When we found out our first baby was going to be a boy, my friends and family giggled. I have always leaned toward calmer, less risky activities. Being raised in a house full of girls, it was pretty easy to avoid things like climbing trees, wrestling, and, well, anything that could cause an injury. Everyone (including me) was certain I would have trouble keeping up with a boy. Luckily that little boy knew just how to get me comfortable with all those rough and tumble boy traits I’d heard so much about.
Big M figured out the army crawl at 4 months and by 5 months was into everything. He started walking (or should I say running) at 7 months. While I did get plenty of hugs and cuddles, sitting with Mommy was not on his to-do list. He was off to explore, and there was no stopping him.
I learned very quickly that the best way for me to help him grow, encourage his independence, and allow him to learn about the world around him was to be proactive and prepared. My favorite past time became watching the reactions of those same giggly friends as my tiny baby raced around with no fear. It was me who reassured them, “He’s fine and every time he stumbles he learns how get up even faster.”
I don’t have many pictures of him moving. (I was busy chasing!) You can see how little he was in this one though. Ahhh so long ago!
Over these past seven years, Big M has reminded me again and again that the best way I can provide him with the freedom he needs to learn and create is to set up his environment with options… and then let him go.
As he gets older, preparation and freedom will be just as important as they were to that itty bitty explorer. We can set him up for success in so many ways: emotionally, socially, educationally and financially. If we take the time to prepare, he will have the freedom to make choices when he becomes a young man. (As much as I don’t want to think about that… I know it will come so quickly.)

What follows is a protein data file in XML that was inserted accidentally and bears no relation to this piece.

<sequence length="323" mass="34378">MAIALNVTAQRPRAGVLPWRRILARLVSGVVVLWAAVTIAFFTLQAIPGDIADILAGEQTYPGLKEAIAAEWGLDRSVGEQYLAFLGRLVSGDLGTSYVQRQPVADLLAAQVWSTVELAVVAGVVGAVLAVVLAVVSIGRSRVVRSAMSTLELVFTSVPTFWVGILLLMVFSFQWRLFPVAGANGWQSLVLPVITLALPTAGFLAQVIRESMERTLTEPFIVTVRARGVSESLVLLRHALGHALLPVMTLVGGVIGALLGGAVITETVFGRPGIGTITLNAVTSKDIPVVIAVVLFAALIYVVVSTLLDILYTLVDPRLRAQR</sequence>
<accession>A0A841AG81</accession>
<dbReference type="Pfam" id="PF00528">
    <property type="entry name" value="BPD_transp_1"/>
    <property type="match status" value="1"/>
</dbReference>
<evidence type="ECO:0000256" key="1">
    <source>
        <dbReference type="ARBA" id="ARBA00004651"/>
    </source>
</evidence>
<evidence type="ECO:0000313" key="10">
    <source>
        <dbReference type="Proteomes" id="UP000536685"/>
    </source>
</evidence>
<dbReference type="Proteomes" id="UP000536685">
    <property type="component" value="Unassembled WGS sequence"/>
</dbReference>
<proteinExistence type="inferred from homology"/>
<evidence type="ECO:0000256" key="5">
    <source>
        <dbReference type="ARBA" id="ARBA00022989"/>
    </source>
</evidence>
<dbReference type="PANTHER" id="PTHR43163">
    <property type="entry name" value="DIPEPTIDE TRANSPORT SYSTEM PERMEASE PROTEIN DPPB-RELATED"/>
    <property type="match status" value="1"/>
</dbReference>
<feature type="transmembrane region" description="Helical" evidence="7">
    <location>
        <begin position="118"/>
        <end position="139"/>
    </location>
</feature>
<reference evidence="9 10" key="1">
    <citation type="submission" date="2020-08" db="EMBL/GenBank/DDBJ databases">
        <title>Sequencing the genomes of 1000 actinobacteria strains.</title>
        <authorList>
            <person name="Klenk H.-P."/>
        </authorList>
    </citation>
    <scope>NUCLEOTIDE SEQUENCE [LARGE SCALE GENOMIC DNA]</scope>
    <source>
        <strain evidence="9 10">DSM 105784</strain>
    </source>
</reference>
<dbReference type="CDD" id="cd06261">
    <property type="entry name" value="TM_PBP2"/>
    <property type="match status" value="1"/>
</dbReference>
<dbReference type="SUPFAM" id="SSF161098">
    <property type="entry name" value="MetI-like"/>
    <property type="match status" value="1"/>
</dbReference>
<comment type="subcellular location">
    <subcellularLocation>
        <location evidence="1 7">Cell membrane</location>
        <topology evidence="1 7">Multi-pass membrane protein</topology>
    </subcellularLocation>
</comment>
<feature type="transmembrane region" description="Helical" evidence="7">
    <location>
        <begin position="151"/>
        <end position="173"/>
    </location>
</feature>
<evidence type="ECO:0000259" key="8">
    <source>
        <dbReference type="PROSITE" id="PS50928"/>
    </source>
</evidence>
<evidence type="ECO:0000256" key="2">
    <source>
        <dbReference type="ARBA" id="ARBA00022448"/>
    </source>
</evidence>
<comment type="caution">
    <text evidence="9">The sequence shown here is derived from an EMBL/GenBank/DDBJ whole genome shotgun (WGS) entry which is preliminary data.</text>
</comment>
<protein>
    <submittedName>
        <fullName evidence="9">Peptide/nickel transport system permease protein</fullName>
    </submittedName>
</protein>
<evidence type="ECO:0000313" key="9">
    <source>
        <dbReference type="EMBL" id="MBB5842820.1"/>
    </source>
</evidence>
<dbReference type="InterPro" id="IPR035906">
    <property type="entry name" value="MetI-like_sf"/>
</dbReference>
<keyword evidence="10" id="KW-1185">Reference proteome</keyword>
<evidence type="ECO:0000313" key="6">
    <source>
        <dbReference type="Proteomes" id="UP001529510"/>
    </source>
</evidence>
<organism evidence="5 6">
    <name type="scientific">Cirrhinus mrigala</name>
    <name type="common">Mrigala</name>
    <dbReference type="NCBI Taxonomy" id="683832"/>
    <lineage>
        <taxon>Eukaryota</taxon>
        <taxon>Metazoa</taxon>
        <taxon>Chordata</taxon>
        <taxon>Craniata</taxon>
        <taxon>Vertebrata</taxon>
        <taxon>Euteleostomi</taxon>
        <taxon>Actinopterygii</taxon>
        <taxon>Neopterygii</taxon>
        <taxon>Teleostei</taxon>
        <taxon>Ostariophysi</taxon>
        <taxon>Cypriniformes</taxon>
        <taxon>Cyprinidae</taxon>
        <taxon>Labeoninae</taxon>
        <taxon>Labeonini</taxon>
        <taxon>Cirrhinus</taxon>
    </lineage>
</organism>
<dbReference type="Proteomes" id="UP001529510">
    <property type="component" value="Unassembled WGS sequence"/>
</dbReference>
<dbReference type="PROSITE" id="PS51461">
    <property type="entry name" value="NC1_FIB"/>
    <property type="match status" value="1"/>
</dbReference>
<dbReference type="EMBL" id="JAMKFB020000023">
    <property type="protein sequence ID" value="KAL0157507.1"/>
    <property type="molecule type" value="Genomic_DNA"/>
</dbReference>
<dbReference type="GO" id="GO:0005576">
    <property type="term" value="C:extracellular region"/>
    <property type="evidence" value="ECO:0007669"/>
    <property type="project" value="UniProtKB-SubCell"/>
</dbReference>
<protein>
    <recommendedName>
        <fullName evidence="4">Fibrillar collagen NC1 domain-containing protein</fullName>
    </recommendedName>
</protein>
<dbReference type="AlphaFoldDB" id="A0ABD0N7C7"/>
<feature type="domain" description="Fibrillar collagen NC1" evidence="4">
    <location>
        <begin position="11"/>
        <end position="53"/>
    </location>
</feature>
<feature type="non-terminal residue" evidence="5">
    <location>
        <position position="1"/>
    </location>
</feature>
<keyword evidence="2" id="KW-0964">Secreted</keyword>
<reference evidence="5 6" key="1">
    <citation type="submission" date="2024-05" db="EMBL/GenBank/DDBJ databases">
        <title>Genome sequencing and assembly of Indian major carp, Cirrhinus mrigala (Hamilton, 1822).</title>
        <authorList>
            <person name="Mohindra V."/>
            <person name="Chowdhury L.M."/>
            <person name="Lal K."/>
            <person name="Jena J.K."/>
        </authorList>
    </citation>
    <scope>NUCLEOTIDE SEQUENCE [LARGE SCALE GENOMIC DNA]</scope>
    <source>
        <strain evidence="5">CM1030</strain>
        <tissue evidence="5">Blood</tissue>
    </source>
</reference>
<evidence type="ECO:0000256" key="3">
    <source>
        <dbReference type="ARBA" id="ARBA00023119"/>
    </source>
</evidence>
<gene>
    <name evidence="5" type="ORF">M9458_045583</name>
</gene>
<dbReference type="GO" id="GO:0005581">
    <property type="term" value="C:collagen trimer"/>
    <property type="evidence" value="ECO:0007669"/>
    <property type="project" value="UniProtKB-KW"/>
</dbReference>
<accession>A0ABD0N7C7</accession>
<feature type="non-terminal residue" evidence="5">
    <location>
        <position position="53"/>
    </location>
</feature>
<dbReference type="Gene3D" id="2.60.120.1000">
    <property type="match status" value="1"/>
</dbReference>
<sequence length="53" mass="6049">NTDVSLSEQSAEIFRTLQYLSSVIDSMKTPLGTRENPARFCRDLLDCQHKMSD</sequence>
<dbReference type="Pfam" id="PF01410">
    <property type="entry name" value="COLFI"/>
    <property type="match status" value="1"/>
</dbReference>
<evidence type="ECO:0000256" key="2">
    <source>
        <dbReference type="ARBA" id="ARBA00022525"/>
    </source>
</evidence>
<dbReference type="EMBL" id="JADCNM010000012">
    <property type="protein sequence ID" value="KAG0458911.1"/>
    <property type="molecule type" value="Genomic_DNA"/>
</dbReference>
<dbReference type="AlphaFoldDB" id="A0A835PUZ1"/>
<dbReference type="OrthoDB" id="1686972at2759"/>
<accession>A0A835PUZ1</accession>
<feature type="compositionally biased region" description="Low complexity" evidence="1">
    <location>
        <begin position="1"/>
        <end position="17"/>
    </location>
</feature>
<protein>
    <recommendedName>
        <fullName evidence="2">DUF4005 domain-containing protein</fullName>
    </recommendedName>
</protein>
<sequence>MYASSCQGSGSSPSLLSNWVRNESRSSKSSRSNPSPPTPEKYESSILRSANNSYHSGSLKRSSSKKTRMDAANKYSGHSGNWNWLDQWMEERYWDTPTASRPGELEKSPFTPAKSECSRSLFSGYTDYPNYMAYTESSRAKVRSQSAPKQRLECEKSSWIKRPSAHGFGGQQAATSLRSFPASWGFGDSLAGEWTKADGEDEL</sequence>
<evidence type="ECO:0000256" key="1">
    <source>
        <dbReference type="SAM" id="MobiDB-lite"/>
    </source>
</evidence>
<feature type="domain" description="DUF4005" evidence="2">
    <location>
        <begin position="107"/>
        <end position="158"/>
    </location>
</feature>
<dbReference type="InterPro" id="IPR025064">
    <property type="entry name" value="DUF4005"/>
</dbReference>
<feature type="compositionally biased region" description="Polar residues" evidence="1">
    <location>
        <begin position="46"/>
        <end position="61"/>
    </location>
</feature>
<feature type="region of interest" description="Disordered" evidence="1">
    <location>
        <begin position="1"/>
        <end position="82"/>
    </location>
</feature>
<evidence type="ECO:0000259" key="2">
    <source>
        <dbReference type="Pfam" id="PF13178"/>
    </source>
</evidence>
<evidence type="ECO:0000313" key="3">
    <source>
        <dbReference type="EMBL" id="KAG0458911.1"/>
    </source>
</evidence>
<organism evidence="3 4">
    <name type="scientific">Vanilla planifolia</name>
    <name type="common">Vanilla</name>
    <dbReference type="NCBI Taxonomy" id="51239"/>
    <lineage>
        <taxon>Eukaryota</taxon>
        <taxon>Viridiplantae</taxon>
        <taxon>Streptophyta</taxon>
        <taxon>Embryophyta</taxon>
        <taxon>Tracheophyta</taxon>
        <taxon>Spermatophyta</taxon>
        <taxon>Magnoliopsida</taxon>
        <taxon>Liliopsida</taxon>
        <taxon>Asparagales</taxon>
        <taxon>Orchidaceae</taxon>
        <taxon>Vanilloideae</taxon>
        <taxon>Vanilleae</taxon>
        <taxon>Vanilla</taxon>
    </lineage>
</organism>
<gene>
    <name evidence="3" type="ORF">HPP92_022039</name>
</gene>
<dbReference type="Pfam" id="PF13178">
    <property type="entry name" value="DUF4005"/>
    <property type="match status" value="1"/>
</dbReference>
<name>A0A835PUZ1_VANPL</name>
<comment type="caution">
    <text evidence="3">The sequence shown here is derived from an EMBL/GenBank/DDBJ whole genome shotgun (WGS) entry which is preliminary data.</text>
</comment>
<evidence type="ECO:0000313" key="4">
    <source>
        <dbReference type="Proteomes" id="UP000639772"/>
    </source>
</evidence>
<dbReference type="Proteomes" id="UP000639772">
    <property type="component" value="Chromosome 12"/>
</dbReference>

T. Rowe Price offers a College Saving Plan perfect for getting parents set up to offer just those types of freedoms to their kids.
What I love about T. Rowe Price’s 529 College Savings Plan
~Savings can be used at nearly any college in the country.
~Anyone can contribute to an account. (Think birthday presents for the kids who have EVERYTHING!)
~You decide how much to invest and which investment options to choose.
~You can open an account with as little as $250 or a $50 recurring contribution.
Visit the T. Rowe Price College Savings Plan site to learn how to get started.
How do you prepare your little one’s environment to encourage independence?